• For smoke alarms that use regular alkaline batteries, replace the batteries at least once a year.
  • For smoke alarms that use lithium (long-life) batteries, replace the entire smoke alarm according to the manufacturer’s instructions.
  • Make and practice an escape plan in the event of a fire or emergency.

Sourced from Centers for Disease Control & Prevention

image001Healthy kids are more likely to become healthy adults. Be a role model and help your kids make safe and healthy choices every day.

  • Buckle up every age, every seat, every trip.
  • Put on a helmet during outdoor activities, including riding bikes and skating.
  • Put on sunscreen and avoid indoor tanning.
  • Brush and floss teeth with fluoride to help prevent tooth decay.
  • Wash hands with clear running water and apply soap. Rub hands for at least 20 seconds, then rinse.
  • Get a flu vaccine. Everyone needs a flu vaccine – every flu season.
  • Be active with your kids. Children and adolescents need a total of 60 minutes of physical activity every day.
  • Be smoke-free, and protect your children from second hand smoke.
  • Be a healthy role model. Show your child what it means to be healthy.

Sourced from Centers for Disease Control & Prevention

Regular physical activity is one of the most important things you can do for your health. People who are physically active live longer and have a lower risk for heart disease, stroke, type 2 diabetes, depression, and some cancers. Take a few minutes to figure out how to add physical activity to your life. Find something you enjoy, such as jogging or running, dancing, or playing sports.

  • Take the stairs instead of the elevator.image002
  • Park farther away and walk.
  • Walk the dog.
  • Take family walks or play active games together.

Sourced from Centers for Disease Control & Prevention

image002Immunizations are NOT just for kids! Regardless of your age, we ALL need immunizations to help keep us healthy. Vaccines reduce the risk of infection by working with the body’s natural defenses to help it safely develop immunity to disease. Take a few minutes to protect yourself and others from diseases.

  • Keep track of your and your family’s vaccinations as they’re received.
  • Make an appointment with your and your family’s doctor to make sure vaccinations stay up-to-date.

OSHA announced it is delaying enforcement of the anti-retaliation provisions in its new Injury and illness tracking rule to conduct additional outreach and provide educational materials and guidance for employers. Originally scheduled to begin August 10, 2016, enforcement will now begin November 1, 2016, according to the agency.

Under the rule, employers are required to:

  • Inform workers of their right to report work-related injuries and illnesses without fear of retaliation; Implement procedures for reporting injuries and illnesses that are reasonable and do not deter workers from reporting; and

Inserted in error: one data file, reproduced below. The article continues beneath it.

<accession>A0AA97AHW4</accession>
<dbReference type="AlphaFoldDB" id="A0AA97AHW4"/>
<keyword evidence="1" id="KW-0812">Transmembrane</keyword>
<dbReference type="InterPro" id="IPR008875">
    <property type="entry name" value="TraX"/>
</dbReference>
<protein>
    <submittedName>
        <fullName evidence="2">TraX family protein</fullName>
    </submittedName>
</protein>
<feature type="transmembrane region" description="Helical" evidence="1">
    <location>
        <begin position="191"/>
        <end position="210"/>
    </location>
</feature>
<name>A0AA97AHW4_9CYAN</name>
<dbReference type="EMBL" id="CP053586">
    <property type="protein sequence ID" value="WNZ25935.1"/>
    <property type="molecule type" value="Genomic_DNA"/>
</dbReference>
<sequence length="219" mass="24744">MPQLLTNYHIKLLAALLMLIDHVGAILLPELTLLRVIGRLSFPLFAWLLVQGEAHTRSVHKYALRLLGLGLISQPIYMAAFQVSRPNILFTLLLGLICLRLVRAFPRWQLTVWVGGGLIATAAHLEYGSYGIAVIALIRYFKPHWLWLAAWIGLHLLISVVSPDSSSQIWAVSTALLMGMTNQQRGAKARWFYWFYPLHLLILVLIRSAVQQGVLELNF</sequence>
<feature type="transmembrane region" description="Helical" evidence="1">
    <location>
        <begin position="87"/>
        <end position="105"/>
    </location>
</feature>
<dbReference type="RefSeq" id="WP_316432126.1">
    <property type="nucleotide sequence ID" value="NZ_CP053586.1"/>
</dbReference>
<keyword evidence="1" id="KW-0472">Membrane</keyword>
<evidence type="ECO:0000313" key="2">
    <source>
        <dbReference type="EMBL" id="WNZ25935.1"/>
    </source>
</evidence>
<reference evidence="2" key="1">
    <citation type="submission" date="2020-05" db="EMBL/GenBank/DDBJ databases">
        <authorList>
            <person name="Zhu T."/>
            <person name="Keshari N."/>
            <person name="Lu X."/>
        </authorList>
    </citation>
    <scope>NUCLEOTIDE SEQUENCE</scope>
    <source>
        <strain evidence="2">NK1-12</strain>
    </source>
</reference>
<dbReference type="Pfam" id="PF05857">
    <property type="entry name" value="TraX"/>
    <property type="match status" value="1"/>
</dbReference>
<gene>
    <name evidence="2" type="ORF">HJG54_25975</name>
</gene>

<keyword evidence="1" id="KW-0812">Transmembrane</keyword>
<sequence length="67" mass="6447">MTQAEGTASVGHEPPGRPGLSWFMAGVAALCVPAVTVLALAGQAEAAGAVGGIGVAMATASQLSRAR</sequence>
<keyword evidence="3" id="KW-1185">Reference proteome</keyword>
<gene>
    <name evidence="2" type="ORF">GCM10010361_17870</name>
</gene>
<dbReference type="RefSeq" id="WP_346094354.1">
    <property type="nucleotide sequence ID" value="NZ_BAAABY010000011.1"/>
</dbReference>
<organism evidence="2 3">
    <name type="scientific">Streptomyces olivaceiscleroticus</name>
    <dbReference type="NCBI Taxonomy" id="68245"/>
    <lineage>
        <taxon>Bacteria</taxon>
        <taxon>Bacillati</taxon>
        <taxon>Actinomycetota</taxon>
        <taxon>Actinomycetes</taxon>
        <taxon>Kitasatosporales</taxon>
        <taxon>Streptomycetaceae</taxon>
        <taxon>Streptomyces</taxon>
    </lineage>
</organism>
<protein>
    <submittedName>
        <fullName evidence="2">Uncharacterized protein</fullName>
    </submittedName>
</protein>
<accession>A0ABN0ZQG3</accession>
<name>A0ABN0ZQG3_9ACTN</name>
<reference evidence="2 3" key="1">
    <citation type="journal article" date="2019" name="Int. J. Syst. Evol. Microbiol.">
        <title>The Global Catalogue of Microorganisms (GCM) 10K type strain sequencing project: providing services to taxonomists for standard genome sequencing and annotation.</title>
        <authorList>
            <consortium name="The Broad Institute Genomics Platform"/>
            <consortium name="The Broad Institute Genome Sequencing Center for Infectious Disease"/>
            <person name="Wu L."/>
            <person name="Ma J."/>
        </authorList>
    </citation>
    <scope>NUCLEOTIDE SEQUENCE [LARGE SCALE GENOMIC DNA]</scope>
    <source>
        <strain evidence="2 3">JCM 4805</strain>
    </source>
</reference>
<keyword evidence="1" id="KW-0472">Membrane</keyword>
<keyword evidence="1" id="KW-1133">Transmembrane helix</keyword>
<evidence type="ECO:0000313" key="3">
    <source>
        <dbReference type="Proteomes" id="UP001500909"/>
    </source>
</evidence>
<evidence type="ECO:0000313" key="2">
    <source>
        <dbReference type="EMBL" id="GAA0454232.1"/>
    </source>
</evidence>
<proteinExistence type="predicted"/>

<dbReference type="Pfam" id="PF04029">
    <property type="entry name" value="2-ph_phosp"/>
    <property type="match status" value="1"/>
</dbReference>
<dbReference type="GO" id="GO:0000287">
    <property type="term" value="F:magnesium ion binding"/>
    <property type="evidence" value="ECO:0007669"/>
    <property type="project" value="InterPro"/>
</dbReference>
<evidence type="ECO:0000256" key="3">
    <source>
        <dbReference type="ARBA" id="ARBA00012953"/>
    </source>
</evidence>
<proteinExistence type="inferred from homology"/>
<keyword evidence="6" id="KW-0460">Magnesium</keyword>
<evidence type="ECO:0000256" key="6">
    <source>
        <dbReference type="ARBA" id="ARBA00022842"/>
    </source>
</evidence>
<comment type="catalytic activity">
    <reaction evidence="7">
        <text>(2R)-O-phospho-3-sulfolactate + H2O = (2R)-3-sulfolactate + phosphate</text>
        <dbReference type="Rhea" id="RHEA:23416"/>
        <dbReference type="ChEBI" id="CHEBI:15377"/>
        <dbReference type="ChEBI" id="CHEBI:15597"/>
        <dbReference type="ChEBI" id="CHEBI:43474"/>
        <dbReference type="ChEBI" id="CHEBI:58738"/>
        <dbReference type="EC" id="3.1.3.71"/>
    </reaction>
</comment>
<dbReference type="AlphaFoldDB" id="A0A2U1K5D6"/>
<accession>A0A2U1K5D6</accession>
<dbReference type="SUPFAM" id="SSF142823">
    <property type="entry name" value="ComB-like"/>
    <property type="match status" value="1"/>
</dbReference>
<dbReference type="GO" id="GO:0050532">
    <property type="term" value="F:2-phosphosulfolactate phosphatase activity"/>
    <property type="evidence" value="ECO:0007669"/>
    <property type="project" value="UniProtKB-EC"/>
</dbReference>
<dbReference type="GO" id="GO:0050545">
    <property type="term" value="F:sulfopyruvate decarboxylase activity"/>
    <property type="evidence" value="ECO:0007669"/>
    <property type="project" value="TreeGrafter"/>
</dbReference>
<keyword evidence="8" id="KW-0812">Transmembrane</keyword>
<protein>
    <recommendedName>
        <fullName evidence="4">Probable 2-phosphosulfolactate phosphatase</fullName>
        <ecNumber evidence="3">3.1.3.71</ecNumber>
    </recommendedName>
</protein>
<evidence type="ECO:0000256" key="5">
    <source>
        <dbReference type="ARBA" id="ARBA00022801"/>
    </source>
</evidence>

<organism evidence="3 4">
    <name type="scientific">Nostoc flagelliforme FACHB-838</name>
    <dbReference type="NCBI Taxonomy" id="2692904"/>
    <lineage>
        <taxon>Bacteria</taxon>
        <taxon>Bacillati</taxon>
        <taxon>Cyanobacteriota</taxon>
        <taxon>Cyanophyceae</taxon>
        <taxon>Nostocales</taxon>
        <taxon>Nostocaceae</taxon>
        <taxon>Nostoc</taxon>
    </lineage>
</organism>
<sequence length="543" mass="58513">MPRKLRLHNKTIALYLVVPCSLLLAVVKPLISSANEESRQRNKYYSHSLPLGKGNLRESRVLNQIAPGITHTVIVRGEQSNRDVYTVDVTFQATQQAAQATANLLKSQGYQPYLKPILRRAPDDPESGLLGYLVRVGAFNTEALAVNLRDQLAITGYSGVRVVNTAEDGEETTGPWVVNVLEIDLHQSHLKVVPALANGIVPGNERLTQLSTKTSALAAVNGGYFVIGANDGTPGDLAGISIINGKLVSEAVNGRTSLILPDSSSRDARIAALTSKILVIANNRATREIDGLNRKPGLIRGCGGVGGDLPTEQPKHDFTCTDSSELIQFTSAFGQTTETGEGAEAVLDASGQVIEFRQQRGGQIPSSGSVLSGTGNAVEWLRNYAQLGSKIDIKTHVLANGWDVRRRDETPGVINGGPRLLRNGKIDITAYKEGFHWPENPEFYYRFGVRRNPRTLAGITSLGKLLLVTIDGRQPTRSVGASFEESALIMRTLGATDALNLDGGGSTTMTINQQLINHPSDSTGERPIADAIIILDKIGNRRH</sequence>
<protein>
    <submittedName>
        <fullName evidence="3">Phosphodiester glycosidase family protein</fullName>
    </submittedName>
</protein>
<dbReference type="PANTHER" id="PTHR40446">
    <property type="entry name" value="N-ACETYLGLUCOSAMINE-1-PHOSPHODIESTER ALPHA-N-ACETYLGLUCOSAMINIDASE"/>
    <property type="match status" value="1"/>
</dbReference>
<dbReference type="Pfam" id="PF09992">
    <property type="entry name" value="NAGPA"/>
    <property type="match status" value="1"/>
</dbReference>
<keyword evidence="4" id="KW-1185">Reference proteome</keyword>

• Incorporate the existing statutory prohibition on retaliating against workers for reporting injuries and illnesses.

An interim final rule released June 30 by the Department of Labor outlines increases to the fines employers will pay for violating wage and hour and safety laws.

The rule, scheduled to be published in the Federal Register on July 1, increases penalties under the Federal Civil Penalties Inflation Adjustment Act Improvements Act of 2015. The Act amended the Federal Civil Penalties Inflation Adjustment Act of 1990, and requires agencies to update their civil monetary penalties.

The rule includes fine increases for violations of the Fair Labor Standards Act (FLSA). Under the final rule, the penalty for:

  • A repeated or willful violation of minimum wage or overtime laws increases to $1,894 per violation.
  • A child labor violation increases to $12,080.
  • A child labor violation resulting in serious injury or death increases to $12,080.
  • A willful or repeated child labor violation resulting in serious injury or death increases to $109,820.

A number of posting penalties will also increase. Under the final rule:

  • The penalty for each willful violation of the Family and Medical Leave Act (FMLA) posting requirement increases to $163 for each separate offense.
  • Employers who violate the Occupational Safety and Health Act (OSHA) posting requirement face a maximum penalty of $12,471.
  • The penalty for any violation of the Employee Polygraph Protection Act (EPPA) of 1988 increases to $19,787.

Other OSHA penalties addressed by the final rule include:

  • Serious violation, which increases to a maximum of $12,471
  • Other-than-serious violation, which increases to a maximum of $12,471
  • Willful or repeated violation, which increases to a maximum of $124,709

These new penalties take effect August 1.